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Deer Myths
1/9/2019 3:56:17 PM
From MDWFP

How many times have you heard “once a spike, always a spike?” Or that there are blue deer in Mississippi? 

Below are some of the deer-related myths discussed by MDWFP biologist Adam B. Butler and Conservation Officer Maj. Chris Reed during a recent broadcast of “Mississippi Outdoors Radio.”

MYTH: A sickly, barren doe needs to be removed from the herd

Adam Butler: This is a common one. You see a doe that is poor looking – may-be its ribs are showing or doesn’t look (that) big for whatever reason – and is not accompanied by a fawn, it’s an easy leap to say, “OK, she is just so old that she’s not having young anymore.” That is probably not the case. I do not know what the absolute maximum lifespan in the wild of a white-tailed deer can be, but they are not going to reach a point where they are no longer having young. The research actually shows, in fact, the older they get, the better mothers they tend to be. As they age, they get wiser. For older does, the survival rate of their young is actually higher than that of younger does. So a lot of times what you may be seeing is the complete opposite. Instead of it being an old doe who has gotten so ancient she no longer is having any fawns, it is probably a really young doe. Young deer, in general, are still growing their bodies. They are going to look somewhat puny compared to a lot (of other deer). And unless you’re in a really good soil region with a really good deer herd, chances are that if it is a younger deer, it probably didn’t have a fawn on its first attempt.

MYTH: It is illegal to hunt deer when it is snowing or there is snow out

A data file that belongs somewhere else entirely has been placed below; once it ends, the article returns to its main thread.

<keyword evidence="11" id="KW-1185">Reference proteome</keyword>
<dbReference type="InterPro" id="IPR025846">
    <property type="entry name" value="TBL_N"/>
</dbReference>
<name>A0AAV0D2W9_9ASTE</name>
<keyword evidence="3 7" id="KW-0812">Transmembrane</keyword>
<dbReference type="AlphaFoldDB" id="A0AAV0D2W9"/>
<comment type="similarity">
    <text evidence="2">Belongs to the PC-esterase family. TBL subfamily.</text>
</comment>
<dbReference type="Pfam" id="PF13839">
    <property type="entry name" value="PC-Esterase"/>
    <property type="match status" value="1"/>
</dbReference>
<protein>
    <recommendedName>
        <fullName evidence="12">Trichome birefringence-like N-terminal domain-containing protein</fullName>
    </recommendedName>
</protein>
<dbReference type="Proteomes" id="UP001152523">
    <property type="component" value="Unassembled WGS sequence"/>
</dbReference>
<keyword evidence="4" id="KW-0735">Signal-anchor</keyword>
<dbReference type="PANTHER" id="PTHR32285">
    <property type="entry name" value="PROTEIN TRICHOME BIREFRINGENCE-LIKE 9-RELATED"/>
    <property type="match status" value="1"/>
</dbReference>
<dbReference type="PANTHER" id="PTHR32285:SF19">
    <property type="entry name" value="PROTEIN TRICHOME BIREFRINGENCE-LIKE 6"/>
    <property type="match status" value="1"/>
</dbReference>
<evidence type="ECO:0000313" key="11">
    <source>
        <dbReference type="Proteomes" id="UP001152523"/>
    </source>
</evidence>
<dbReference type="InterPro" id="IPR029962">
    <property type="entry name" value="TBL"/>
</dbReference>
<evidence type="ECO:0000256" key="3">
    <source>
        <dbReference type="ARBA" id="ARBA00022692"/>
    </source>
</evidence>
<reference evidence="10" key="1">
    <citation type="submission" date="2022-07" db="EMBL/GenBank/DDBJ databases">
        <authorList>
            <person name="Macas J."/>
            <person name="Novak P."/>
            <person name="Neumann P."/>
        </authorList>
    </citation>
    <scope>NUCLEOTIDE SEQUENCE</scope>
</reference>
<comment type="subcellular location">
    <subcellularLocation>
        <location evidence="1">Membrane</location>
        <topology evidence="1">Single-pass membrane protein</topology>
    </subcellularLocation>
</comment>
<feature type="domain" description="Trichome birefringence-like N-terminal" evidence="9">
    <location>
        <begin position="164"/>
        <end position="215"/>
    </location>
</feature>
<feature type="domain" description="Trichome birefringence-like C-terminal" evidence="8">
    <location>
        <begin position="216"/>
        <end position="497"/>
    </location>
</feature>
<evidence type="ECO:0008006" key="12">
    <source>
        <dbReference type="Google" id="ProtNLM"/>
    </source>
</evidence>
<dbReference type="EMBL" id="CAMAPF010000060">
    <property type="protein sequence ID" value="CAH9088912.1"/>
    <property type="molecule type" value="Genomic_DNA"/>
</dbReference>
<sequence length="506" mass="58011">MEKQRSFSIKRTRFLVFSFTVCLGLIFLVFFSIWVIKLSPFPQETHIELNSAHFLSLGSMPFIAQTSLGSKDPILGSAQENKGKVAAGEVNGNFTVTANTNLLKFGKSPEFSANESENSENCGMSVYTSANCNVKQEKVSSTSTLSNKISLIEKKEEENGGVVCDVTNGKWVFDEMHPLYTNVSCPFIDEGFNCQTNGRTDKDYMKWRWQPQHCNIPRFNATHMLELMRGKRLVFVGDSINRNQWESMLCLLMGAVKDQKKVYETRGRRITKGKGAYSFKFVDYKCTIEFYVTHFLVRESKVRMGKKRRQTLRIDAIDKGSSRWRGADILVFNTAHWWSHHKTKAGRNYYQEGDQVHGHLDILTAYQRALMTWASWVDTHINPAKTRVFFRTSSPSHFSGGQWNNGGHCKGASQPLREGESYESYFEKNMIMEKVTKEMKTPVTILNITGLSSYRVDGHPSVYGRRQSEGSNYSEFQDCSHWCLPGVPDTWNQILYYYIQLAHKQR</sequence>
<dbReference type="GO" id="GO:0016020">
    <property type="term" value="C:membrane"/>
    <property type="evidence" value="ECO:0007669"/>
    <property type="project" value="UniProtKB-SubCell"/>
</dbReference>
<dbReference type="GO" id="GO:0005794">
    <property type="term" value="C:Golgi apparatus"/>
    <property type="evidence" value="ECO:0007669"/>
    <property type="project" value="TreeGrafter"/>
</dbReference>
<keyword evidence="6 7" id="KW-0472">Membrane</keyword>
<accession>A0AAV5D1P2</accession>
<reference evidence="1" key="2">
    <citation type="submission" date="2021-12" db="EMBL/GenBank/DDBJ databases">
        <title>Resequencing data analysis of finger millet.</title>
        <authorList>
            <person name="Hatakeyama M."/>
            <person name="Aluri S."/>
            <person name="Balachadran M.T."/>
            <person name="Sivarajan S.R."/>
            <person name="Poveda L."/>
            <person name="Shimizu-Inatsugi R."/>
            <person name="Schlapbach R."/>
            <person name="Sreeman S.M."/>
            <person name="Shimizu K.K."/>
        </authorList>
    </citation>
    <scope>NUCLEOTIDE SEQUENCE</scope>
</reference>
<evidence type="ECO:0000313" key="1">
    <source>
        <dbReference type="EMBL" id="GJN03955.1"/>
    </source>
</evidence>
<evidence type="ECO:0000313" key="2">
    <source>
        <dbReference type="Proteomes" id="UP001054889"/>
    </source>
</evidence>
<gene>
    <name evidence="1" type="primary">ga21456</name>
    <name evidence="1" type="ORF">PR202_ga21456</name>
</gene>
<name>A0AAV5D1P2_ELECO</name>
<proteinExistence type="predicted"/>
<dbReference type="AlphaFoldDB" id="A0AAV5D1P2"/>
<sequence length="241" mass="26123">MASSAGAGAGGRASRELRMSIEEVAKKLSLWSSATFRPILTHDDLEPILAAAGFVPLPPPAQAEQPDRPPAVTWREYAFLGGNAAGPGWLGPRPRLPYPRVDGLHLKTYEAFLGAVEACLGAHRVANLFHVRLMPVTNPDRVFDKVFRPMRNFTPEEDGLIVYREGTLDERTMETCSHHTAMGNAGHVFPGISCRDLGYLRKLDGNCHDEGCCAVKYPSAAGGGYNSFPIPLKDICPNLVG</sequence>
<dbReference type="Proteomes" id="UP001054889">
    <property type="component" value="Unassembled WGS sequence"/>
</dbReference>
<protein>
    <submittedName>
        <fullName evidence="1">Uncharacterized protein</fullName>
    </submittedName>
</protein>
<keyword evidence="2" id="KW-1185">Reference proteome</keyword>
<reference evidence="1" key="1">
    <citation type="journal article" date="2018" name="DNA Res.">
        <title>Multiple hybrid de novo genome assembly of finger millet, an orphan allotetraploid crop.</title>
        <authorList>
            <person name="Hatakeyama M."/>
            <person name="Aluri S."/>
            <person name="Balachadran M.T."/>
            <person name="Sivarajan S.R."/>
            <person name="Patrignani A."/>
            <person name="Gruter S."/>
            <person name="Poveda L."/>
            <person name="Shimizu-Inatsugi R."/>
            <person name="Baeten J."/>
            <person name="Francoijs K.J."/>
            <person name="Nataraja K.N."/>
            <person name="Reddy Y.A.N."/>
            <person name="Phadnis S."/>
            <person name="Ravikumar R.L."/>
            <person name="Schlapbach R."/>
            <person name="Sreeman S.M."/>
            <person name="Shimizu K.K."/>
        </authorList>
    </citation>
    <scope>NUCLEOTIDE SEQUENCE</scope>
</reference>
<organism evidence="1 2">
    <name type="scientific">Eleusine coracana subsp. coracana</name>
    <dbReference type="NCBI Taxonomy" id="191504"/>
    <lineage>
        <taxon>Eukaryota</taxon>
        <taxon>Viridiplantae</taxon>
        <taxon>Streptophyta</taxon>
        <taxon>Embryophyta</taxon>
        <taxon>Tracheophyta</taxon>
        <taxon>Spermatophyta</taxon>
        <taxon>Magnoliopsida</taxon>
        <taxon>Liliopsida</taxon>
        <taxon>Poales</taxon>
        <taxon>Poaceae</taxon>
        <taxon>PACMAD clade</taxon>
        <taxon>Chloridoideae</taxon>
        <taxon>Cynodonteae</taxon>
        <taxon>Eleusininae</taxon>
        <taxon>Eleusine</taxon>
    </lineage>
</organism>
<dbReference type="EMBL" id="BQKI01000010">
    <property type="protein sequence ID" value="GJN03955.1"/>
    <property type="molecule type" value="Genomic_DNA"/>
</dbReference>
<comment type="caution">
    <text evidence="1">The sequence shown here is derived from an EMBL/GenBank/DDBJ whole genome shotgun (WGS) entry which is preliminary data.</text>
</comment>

Chris Reed: That is false. You can hunt them in the snow or no snow. It is just a different dynamic. The only thing you cannot hunt while there is snow on the ground is quail. That is a statute.

MYTH: There is a presence of the Wisconsin Blue Deer, massive bucks with blue coloration, in Mississippi

Adam Butler: Going back into the 1920s, ’30s, ’40s, deer were almost completely extirpated from Mississippi and a lot of the South. And to restore deer, when the Game and Fish Commission was originally established ...we didn’t have a whole lot of deer left here in Mississippi, so we had to go to other places to get them. There were actually a few northern deer that were imported because Wisconsin and Michigan still had deer. So a few of those wild deer were brought down and released way back in the 1940s and ’50s. But we also got a lot of deer from southern locations. We got deer from Mexico, we got deer from North Carolina. We have actually done studies and looked at the genetics of our current deer herd and we find no trace of those Wisconsin genes in Mississippi. And there’s a good explanation for that: Our deer are far more adaptive to bluetongue disease (hemorrhagic disease) than northern deer. Therefore, if you bring a northern deer to the South and they are exposed to our prevalent rates of bluetongue, they don’t last very long.